So, for example, if you were to ask your customers how satisfied they are with your service, these are poor answer choices:
- Extremely satisfied
- Very satisfied
If a customer is dissatisfied, there is no way they can tell you that with these answers. Let’s fix that.
- Extremely satisfied
- Neither satisfied nor dissatisfied
- Extremely dissatisfied
Now the customer can honestly express their level of satisfaction or dissatisfaction. That allows you to follow up with them and find out what went wrong. Then you can solve their issues and possibly save customers from churning.
Tip #6: Ask specific questions
People’s understanding of things is based on a bunch of stuff that includes their life experiences, perspectives, etc. So when you frame a question, make sure it is as specific as possible. Specific questions also give you objective answers. Here’s an example:
Bad: Does technology improve the quality of life for older people?
Good: In what ways does technology improve the quality of life for older people?
Another pro tip: ask, don’t assume. When you think that your respondent already knows something, you might frame your questions in a way that confuses the respondent.
Tip #7: Remove unnecessary questions
There is always the temptation to ask one more question, dig up one more detail – even though it might not be necessary to the objective of the survey. So when you are drafting questions for a survey, ask yourself a few:
- What is the survey objective?
- Does the question add value to the study?
- Is the question relevant to this survey campaign?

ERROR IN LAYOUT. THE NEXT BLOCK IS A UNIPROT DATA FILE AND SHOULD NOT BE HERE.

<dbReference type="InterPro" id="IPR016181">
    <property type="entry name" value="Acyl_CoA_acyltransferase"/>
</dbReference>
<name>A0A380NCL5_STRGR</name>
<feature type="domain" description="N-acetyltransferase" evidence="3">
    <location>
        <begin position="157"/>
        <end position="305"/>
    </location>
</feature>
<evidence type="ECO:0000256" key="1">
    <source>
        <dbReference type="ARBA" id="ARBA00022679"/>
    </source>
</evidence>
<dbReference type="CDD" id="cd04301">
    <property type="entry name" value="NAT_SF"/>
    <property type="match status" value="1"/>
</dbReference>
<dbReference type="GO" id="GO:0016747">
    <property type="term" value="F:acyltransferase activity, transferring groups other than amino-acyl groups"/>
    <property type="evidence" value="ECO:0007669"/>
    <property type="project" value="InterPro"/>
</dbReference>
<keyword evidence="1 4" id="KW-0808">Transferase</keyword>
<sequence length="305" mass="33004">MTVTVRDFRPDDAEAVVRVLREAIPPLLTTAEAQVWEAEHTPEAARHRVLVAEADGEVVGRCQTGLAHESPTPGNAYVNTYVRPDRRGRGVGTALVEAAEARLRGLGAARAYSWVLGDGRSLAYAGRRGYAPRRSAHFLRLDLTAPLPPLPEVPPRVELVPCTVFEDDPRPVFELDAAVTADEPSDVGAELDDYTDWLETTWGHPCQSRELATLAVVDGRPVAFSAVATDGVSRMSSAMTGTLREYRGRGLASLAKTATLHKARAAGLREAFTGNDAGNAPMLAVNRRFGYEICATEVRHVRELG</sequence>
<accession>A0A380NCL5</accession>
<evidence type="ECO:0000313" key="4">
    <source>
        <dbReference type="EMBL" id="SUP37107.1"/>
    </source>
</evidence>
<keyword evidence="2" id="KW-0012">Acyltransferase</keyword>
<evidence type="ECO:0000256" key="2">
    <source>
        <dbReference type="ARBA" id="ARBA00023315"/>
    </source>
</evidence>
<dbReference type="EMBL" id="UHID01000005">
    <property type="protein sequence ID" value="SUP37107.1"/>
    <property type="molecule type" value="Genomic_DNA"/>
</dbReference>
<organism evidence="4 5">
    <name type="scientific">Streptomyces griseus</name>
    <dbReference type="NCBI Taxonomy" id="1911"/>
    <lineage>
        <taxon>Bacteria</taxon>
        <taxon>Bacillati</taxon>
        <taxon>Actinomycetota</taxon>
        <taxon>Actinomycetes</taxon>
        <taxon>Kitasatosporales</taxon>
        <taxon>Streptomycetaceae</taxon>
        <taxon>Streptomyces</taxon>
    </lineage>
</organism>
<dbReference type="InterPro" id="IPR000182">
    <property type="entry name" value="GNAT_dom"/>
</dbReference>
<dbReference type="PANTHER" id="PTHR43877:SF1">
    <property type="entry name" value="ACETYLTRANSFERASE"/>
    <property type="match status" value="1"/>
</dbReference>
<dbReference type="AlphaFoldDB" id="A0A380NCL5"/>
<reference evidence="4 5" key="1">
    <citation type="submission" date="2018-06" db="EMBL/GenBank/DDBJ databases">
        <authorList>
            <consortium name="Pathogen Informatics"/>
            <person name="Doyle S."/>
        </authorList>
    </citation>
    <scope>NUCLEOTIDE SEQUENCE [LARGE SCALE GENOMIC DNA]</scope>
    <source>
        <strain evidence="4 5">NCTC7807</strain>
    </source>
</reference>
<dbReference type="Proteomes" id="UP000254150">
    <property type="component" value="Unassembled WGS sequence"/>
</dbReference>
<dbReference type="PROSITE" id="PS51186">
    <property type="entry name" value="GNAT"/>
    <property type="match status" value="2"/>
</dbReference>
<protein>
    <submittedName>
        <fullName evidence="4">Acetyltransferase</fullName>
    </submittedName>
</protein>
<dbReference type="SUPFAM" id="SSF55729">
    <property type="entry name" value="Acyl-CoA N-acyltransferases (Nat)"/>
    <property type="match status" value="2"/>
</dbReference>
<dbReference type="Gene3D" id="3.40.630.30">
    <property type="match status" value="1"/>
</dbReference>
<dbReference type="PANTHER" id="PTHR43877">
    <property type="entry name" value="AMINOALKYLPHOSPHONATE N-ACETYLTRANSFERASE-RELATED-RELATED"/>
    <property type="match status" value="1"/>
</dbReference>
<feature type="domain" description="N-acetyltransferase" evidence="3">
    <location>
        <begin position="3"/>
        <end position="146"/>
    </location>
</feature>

- Would the absence of this question derail the effectiveness of the survey?
Tip #8: Avoid double-barreled questions
A double-barreled question is a question that brings more than one issue to your attention. It is problematic to ask because there is no way a respondent can have a similar response to two different topics. Also, it confuses the responder to no end. Here’s an example:
How easy was it to navigate our website to find product X and product Y?
Suppose the respondent had a smooth navigation experience with product X but not with product Y. How do you expect them to respond? Simple. Draft two separate questions:
How easy was it to navigate our website to find product X?
How easy was it to navigate our website to find product Y?
Tip #9: Allow optional questions
It is a given that some people might come across questions that they do not want to answer. So give them the leeway to skip the question.
Also, if you are confused between making a question mandatory and keeping them optional, always choose the latter. Your hesitation is a hint that the question might not necessarily be required.
Tip #10: Use different question formats
Multiple question formats are a tried-and-true method of improving the survey experience. It reduces respondent fatigue and helps you get deeper and more objective insights. Here are some popular question formats:
- Yes/No questions
- Image choice
- Matrix tables
- Visual analog scale
- Net Promoter Score
- Likert scale
- Rating scale
Tip #11: Stay away from loaded questions
A loaded question has at least one unjustified, sometimes controversial, assumption that the respondent might disagree with. Let us give you a (non-controversial) survey question example.